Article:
Notable Increases in Both Engagement and Spending Coming from Kids
Port Washington, NY, October 8, 2019 – According to 2019 Evolution of Entertainment Study, the latest report from The NPD Group, 73 percent of Americans ages 2 and older play video games, an increase of 6 percentage points since June 2018.
In the U.S., playing video games accounts for 17 percent of consumers’ entertainment time and 11 percent of their total entertainment spend. However, while gaming engagement appears to be relatively stable overall, notable increases in both engagement and spending have been seen amongst kids ages 2 to 17.
“Kids are becoming a more influential part of the gaming marketplace thanks to games such as Fortnite and Minecraft, assisted by the growing influence of YouTube and Twitch,” said Mat Piscatella, games industry analyst at The NPD Group. “More than one-third of kids are spending more time playing video games than they were a year ago, while well over 20 percent are also spending more.”
Mobile remains the most accessible and popular gaming platform, with mobile gaming appealing to gamers across all consumer segments. Most mobile gaming consumers play on a daily, or near-daily basis, while gaming on PC’s and consoles is more variable, tending to occur less often for longer sessions as it necessitates settling in for more intensive experiences.
“Because so many people own or have access to smart devices, and because gaming applications available on these devices offer many inexpensive, even free experiences, they remain the most accessible entry point for those who are curious about gaming,” said Piscatella. “Mobile is where many experience gaming for the first time, allowing for an easy entry point to the broader world of gaming.”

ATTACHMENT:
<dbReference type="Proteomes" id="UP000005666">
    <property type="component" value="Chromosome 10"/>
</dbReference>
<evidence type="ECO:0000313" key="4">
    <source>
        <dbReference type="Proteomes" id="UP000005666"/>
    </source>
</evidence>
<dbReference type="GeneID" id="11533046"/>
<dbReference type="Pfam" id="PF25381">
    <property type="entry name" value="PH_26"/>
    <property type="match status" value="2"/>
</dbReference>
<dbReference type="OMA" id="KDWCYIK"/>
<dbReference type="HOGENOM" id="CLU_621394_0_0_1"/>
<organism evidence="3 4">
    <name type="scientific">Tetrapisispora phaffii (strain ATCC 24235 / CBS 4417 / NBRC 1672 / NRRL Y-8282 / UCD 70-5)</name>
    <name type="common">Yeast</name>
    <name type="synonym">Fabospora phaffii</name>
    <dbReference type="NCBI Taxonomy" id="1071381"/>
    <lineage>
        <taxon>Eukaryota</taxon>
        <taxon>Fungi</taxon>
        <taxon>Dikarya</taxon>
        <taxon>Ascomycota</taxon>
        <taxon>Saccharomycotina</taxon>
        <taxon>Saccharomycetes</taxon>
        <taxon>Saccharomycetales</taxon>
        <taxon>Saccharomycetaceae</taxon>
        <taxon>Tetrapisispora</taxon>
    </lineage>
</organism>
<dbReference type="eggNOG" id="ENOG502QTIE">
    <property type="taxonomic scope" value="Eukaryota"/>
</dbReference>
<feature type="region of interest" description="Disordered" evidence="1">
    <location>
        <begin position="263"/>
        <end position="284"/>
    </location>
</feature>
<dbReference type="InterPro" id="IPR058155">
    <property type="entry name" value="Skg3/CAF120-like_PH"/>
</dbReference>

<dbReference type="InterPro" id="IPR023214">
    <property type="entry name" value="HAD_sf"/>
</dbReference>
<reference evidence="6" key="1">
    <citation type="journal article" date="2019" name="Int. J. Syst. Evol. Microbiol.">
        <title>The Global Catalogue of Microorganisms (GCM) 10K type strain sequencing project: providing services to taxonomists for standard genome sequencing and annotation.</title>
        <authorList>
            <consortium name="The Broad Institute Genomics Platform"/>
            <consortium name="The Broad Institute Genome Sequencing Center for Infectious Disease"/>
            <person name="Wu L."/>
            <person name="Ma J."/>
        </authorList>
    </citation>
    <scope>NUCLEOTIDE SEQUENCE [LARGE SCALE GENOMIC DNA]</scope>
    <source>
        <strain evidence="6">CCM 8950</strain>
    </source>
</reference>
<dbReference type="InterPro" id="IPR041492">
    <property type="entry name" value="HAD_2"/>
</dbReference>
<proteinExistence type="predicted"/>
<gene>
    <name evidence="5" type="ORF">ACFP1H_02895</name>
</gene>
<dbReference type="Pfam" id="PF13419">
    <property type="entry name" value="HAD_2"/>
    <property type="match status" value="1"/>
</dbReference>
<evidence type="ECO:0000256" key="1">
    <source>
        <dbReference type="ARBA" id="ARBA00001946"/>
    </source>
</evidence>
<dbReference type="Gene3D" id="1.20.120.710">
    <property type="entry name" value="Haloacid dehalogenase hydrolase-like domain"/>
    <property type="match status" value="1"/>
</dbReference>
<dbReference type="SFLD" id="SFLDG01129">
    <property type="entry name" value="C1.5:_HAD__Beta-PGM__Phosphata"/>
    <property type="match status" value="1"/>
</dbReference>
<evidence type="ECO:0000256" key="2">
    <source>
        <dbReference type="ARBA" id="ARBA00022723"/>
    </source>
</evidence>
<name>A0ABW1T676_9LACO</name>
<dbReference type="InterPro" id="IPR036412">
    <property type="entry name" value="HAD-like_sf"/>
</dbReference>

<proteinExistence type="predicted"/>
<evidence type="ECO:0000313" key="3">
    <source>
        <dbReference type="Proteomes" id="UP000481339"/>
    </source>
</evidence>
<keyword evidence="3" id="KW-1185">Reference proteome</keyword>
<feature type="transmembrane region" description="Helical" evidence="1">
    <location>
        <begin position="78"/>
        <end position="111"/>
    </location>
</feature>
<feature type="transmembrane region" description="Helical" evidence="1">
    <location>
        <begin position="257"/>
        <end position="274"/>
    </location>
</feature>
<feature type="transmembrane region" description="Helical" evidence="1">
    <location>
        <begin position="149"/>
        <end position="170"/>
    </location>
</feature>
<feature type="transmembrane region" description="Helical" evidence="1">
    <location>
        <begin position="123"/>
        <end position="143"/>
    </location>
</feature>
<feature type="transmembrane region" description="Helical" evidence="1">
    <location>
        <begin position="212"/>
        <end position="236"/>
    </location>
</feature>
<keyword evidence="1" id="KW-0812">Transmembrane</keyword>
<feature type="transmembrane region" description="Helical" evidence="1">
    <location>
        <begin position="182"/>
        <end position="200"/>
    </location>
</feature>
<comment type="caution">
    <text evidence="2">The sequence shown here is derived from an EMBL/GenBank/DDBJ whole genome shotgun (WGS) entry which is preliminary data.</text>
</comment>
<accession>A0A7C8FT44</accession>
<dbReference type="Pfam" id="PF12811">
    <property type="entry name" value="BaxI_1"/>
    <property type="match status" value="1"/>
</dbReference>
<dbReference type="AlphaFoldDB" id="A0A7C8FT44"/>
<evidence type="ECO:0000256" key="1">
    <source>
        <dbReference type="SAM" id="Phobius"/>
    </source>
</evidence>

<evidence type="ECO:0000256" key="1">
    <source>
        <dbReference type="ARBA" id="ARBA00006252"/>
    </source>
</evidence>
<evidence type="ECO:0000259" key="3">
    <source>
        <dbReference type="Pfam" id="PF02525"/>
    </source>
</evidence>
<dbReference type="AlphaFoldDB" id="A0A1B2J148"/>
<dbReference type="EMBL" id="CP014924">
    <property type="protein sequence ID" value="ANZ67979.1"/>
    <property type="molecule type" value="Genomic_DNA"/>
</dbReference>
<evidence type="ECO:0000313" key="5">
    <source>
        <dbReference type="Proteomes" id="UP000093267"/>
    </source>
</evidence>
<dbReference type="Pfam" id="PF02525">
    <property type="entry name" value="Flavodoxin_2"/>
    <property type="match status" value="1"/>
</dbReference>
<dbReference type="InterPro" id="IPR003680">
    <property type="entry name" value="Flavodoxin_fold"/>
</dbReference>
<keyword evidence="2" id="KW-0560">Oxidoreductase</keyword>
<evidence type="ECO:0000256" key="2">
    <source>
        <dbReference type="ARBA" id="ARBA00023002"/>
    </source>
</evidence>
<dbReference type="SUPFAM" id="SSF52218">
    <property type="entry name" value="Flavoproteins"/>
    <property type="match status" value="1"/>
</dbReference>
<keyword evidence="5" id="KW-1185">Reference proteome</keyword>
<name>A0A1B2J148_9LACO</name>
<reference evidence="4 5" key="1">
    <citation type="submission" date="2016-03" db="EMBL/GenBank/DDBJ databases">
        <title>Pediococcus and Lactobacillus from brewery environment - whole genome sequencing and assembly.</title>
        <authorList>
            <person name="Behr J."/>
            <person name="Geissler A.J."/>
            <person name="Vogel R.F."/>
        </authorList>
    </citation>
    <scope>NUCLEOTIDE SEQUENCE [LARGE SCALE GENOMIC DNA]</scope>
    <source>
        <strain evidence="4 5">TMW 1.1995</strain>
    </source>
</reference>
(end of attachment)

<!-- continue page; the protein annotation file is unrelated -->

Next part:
An online survey was fielded in June 2019 to members of NPD’s online panel. The survey was completed by 5,000 individuals ages 2 and older. Participants in this survey were recruited from two representative pools: Adults (respondents ages 18+) were recruited for participation directly and completed the survey based on their own habits; and Children / Teens (respondents ages 2 to 17) were recruited via parent surrogates. Children over age 10 were instructed to complete the survey for themselves (with parental help, if needed). Parents of younger children were asked to complete the survey on their child’s behalf, with the help of their child (if able). For the purposes of this analysis, respondents qualified as participants in an entertainment category if they reported that they had personally participated in a relevant activity in the six months prior to the survey.
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